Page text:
1. Paul: In one of Parallel’s appellate briefs it notes that they filed grievance complaints with the State Bar of Texas against the Jenner partners that prosecuted the arbitration against Parallel in Texas. And that the State Bar of Texas dismissed the grievance complaints due to lack of jurisdiction (none of the Jenner partners were admitted in Texas). Apparently, practicing law in Texas (which would make the attorney subject to the disciplinary oversight of the State Bar of Texas) does not include appearing in an arbitration in Texas.

      The briefs lay out a fascinating case (for those interested in legal ethics and the greed of Big Law). Jenner initially sued Parallel for hourly fees arguing that they could lose the case and convert their contingency fee agreement to an hourly fee agreement. A rather absurd argument because that’s effectively a no-risk contingency fee agreement: if Jenner won they would have gotten contingency fees; if they lost they convert to hourly fees (where’s the risk to Jenner to justify their 35% or whatever contingency fee?).

      1. Thanks “Bemused.” This would seem to make my suggestion for a newspaper article to get more effective resolution by exposing this lack of Texas Bar action [even against big Yankee law firms litigating in Texas?] even more appropriate. As the then-famous-columnist character “Mr. Dooley” pointed out more than a century ago, even judges read newspapers.
        I also wonder if there is a “story behind the story?” There seems to be a big decrease in law firms willing to take on patent suits on a contingent fee basis. Is part of that due to inter-firm partner feuds between the partners that took that risk and the other partners mad at them for reducing their draws, leading to desperate fee recovery attempts? There does not seem to be much “partnership” spirit left in giant law firms? But they, and state bar associations, are PR sensitive.

      2. Contingency fee representation is a contract between a lawyer and a client governed by the cannons and ethical rules as adopted by the State bar. It is NOT considered an ordinary contract, because of the nature of the profession, the position of trust, and the fact that a lawyer can be dismissed at anytime by a client (no matter what the representation agreement says). I have often seen unenforceable provisions such as, dismissal will result in immediate conversion to an hourly rate, from big law. Outrageous stuff. The bar should have taken the case, applied Texas rules governing attorney/client representation agreements –> and referred its order to the various bar(s) that have jurisdiction for reciprocal enforcement (or non-enforcement –> if that bar chooses not to enforce and out-of-state bar order). The Texas bar is there to PROTECT the people of Texas from a self regulating profession. Shame on the Texas Bar (but trust me the other State bars are no better) for failing to take on big law.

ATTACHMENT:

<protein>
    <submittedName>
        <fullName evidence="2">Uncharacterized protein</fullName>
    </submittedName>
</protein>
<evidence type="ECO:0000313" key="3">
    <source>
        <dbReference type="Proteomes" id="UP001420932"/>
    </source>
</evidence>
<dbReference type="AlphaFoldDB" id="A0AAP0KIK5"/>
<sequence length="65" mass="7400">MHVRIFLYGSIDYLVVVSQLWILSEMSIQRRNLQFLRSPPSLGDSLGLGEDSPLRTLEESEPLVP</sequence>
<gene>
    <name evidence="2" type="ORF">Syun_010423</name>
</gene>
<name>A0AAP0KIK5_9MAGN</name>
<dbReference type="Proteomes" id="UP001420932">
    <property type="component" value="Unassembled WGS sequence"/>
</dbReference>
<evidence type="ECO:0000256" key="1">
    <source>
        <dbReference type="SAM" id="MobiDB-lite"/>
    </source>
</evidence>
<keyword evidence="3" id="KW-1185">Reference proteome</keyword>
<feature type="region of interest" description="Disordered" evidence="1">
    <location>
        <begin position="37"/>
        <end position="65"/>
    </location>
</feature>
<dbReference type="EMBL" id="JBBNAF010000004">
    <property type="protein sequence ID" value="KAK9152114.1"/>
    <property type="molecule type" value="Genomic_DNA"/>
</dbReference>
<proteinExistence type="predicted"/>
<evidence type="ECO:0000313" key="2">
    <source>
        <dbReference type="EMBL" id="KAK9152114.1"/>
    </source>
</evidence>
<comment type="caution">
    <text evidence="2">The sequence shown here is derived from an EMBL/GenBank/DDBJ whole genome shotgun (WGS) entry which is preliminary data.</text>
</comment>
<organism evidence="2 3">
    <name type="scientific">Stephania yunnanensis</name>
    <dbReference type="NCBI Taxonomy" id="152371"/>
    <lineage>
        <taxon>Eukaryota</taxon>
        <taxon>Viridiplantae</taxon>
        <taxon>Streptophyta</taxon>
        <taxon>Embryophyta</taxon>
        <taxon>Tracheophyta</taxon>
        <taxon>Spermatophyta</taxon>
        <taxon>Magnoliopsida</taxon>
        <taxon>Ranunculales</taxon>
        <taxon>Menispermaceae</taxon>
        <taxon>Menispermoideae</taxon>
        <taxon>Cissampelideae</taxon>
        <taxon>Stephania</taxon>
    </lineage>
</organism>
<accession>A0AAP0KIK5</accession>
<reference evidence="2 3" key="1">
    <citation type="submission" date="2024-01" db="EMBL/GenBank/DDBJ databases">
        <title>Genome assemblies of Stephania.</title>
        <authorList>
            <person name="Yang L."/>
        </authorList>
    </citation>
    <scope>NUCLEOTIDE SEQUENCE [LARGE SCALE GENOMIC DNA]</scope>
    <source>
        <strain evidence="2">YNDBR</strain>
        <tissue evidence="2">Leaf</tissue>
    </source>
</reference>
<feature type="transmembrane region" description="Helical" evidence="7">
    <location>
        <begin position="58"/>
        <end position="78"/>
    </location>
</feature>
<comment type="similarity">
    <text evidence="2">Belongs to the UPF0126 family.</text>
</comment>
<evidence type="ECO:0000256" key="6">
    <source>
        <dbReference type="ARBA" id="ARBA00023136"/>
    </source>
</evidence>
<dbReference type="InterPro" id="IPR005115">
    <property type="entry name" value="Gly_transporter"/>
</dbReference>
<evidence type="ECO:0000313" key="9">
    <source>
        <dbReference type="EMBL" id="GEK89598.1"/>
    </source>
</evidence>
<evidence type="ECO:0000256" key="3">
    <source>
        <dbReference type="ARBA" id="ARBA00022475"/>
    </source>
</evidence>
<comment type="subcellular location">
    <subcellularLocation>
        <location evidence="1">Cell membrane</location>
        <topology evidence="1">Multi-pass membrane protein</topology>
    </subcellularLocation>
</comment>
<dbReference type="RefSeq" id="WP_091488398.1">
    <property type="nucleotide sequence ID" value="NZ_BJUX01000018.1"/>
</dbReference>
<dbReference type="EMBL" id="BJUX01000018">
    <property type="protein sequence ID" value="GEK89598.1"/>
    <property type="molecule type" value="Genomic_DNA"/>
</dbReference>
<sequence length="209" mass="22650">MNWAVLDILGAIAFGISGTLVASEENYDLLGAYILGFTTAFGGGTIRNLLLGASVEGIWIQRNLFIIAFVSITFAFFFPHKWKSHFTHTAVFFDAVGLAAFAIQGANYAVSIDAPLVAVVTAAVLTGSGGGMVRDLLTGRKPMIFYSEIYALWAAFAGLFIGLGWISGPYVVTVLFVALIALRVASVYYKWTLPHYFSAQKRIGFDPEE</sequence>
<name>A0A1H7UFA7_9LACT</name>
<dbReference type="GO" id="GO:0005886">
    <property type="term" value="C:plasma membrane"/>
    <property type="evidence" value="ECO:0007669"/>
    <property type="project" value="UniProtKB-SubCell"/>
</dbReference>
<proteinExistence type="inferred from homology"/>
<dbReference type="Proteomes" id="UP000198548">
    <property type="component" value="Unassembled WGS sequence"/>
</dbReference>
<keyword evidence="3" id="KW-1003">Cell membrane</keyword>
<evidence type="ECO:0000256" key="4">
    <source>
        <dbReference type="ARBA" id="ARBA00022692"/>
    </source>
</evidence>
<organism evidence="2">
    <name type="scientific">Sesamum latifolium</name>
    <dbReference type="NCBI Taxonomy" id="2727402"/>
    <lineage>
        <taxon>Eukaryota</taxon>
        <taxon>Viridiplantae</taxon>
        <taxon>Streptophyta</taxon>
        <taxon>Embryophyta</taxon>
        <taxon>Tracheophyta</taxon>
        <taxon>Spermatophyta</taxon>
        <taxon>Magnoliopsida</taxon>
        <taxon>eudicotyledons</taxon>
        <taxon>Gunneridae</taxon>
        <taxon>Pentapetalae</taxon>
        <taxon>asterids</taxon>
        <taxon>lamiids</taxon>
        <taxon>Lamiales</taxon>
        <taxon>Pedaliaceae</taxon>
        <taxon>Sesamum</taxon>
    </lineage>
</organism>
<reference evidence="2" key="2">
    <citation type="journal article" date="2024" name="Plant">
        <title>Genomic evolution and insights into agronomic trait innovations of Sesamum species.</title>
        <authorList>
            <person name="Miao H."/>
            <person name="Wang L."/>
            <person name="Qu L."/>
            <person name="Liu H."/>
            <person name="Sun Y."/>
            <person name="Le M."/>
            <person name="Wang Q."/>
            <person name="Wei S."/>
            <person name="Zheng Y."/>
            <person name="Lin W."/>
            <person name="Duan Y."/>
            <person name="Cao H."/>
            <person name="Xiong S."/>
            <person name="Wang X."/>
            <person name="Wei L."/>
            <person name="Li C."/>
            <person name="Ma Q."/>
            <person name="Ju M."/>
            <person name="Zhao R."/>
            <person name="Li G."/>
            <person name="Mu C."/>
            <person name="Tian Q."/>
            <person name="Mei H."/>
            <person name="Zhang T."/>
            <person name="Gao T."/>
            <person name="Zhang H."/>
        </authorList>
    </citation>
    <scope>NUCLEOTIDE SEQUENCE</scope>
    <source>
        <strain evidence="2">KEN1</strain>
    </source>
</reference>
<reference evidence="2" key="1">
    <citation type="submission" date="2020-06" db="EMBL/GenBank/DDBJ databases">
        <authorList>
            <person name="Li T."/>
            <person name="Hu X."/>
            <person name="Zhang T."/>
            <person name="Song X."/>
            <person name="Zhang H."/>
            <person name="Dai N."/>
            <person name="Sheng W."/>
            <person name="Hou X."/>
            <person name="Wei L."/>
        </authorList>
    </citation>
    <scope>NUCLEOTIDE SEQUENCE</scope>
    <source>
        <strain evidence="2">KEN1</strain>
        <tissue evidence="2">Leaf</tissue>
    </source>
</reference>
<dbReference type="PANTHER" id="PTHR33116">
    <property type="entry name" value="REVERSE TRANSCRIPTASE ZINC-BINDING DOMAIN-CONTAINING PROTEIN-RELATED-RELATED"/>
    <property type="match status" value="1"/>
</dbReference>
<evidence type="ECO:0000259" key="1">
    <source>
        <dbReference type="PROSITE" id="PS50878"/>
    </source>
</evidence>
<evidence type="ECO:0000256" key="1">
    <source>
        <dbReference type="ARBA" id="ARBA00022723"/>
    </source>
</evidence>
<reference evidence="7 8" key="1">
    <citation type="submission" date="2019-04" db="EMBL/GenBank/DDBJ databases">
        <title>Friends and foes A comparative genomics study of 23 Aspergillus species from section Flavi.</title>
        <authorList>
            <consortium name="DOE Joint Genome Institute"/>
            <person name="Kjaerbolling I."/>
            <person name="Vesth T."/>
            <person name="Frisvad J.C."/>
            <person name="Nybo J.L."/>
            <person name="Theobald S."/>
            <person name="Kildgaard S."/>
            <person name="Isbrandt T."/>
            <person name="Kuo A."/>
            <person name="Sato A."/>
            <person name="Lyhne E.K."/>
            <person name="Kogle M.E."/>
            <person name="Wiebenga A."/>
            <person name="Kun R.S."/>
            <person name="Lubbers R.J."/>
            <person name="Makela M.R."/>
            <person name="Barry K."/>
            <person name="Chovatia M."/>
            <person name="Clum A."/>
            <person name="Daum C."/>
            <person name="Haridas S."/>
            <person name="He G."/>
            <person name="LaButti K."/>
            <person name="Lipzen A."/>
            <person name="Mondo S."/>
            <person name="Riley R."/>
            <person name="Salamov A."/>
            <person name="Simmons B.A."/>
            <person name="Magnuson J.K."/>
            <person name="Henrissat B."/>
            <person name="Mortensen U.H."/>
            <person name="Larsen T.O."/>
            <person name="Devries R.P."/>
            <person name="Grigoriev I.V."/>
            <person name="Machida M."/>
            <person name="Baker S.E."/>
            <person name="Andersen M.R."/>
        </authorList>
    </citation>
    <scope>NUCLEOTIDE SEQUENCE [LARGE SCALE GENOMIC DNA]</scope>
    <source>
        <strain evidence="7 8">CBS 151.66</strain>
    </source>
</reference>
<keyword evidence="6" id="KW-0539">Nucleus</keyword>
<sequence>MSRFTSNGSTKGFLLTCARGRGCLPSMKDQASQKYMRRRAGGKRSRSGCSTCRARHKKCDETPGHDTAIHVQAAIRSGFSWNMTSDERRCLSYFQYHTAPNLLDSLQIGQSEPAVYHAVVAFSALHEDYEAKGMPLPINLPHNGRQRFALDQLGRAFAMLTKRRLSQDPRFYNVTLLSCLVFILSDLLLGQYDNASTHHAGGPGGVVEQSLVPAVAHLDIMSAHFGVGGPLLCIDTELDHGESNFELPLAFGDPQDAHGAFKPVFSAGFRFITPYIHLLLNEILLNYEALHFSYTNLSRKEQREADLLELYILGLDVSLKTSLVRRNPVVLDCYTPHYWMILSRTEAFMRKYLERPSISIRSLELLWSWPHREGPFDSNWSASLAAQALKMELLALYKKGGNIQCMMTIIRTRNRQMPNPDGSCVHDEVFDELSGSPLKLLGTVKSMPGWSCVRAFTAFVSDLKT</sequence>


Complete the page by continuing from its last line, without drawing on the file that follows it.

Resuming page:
4. When Jenner eventually loses (again), the the next fee dispute should be interesting too…in about 12 years.

  5. DC Non-reviewable decisions (whether by the USPTO or by an arbitrator) are generally troubling because they create the potential for arbitrary awards that depart from both the law and facts.

    You forgot to mention the Supreme Court. 😉

    This is why we have regulatory bodies that are, in theory, supposed to be monitoring these decisions and who are authorized to punish decision makers who habitually wander off the reservation.

    1. Yeah, but disciplining bad arbitrators or bad examiners or bad APJ does nothing to fix the damage to a party in a particular case. That is why we always need judicial review not only for legal errors, but for what amounts to abuse.

      1. we always need judicial review

        What about cases where there is no fixing the damage? Like when the state executes or cripples somebody who wasn’t guilty?

        Is that an exception to your rule?

        What about when two lawyered-up entities agree in writing to the arbitration terms which include a non-reviewability clause? What then?

        1. MM there are always going to be some contractual agreements and binding arbitration decisions that are not normally going to be judicially enforced for public policy reasons. One that should be widely familiar from its provenance is the preliminary arbitration decision of King Solomon to cut a disputed baby in half.

      2. Even for public rights Ned that can be wholly given over to the (political) Executive branch with full discretion whether to institute or not (and engage in the taking of sticks from the bundle of property rights AT that separate legal point)…?

  6. No comments on the merits of either party, but this will be an interesting case of “feelings” (as contained in “public policy” and substantive law (what can and cannot happen to arbitration verdicts).